University of Cambridge > > Spring School 2009 - "Regeneration and Plasticity of Neural Circuits" > In vivo 2-photon imaging of axonal microlesions in the adult brain

In vivo 2-photon imaging of axonal microlesions in the adult brain

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  • UserVincenzo De Paola MRC Clinical Sciences Centre, Faculty of Medicine, Imperial College London
  • ClockThursday 02 April 2009, 11:00-11:45
  • HouseCripps Court, Magdalene College.

If you have a question about this talk, please contact Anna Di Pietro.

Dysregulation of synaptic structure and function forms the basis for many neurological disorders creating an urgent need to determine the mechanisms underlying functional reorganisation of the CNS . Coupled with synaptic decline, degeneration of the axonal compartment, as opposed to cell death, often precedes or is associated with the appearance of symptoms of disease. Understanding the mechanisms of axonal response to injury therefore becomes imperative in detecting and understanding the early stages of disease. Major efforts in this field have so far concentrated on spinal cord injury models. To gain a comprehensive view of axonal responses to injury in the adult CNS , we induced discrete axonal lesions in the intact brain. By combining neuron-specific green fluorescent protein transgenic mice and in vivo 2-Photon microscopy through a cranial window we monitored the temporal dynamics of reorganisation of the surviving neuron and the degeneration of the disconnected axon. We find that lesions can be targeted to identified axons. Most disconnected axons (75%) degenerate rapidly within 24h, with the remaining 25% degenerating within 48h. Degeneration of the proximal part is local, comprising 30-400 microns from the lesion site. There is no attempt of growth from the proximal end up to three weeks post-lesion. We are in the process of quantifying 1) synaptic remodelling in the proximal side and 2) the induced damage in terms of cell death, sub-cellular damage, glia responses.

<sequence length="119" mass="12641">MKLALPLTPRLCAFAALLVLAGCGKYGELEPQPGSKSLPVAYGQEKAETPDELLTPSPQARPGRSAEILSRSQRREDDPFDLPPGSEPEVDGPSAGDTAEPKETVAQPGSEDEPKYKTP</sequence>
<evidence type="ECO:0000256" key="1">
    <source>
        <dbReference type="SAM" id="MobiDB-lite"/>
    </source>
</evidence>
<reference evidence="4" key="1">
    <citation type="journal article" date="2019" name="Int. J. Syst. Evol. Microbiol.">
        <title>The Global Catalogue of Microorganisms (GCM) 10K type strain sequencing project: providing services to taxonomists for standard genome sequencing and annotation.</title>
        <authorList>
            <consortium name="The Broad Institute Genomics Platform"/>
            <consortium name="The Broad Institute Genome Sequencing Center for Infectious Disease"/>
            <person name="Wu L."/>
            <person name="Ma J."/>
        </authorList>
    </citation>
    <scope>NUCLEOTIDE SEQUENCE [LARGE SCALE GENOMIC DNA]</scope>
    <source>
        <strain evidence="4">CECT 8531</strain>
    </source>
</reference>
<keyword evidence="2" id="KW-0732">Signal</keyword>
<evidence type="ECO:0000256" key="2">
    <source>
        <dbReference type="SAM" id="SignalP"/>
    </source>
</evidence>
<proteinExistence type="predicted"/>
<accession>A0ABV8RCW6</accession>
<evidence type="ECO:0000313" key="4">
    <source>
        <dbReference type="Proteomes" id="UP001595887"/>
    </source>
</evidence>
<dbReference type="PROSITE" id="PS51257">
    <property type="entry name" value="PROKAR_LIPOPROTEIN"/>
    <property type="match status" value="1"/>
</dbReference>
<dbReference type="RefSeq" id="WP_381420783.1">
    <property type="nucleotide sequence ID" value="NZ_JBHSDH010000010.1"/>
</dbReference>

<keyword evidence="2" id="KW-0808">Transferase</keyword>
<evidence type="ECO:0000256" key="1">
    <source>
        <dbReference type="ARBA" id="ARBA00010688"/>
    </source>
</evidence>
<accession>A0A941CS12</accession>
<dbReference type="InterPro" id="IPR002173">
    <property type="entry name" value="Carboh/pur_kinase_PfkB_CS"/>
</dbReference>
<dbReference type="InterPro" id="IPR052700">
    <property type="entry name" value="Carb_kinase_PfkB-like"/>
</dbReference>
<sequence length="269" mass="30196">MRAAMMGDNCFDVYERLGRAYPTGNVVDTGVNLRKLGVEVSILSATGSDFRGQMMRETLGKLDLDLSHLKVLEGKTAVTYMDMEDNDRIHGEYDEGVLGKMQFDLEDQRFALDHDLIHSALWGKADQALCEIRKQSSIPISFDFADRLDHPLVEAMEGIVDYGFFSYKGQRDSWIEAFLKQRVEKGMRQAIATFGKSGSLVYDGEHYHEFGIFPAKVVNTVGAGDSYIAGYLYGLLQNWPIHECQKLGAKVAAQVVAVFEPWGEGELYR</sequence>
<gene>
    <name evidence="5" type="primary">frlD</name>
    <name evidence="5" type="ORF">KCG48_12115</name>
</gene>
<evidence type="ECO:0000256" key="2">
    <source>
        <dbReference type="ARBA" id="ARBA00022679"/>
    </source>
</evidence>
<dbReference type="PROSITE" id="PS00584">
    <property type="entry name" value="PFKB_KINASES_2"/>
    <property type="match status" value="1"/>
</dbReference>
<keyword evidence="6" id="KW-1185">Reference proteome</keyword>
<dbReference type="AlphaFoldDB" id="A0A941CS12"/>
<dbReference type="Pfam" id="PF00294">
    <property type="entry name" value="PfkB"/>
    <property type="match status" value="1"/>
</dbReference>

This talk is part of the Spring School 2009 - "Regeneration and Plasticity of Neural Circuits" series.

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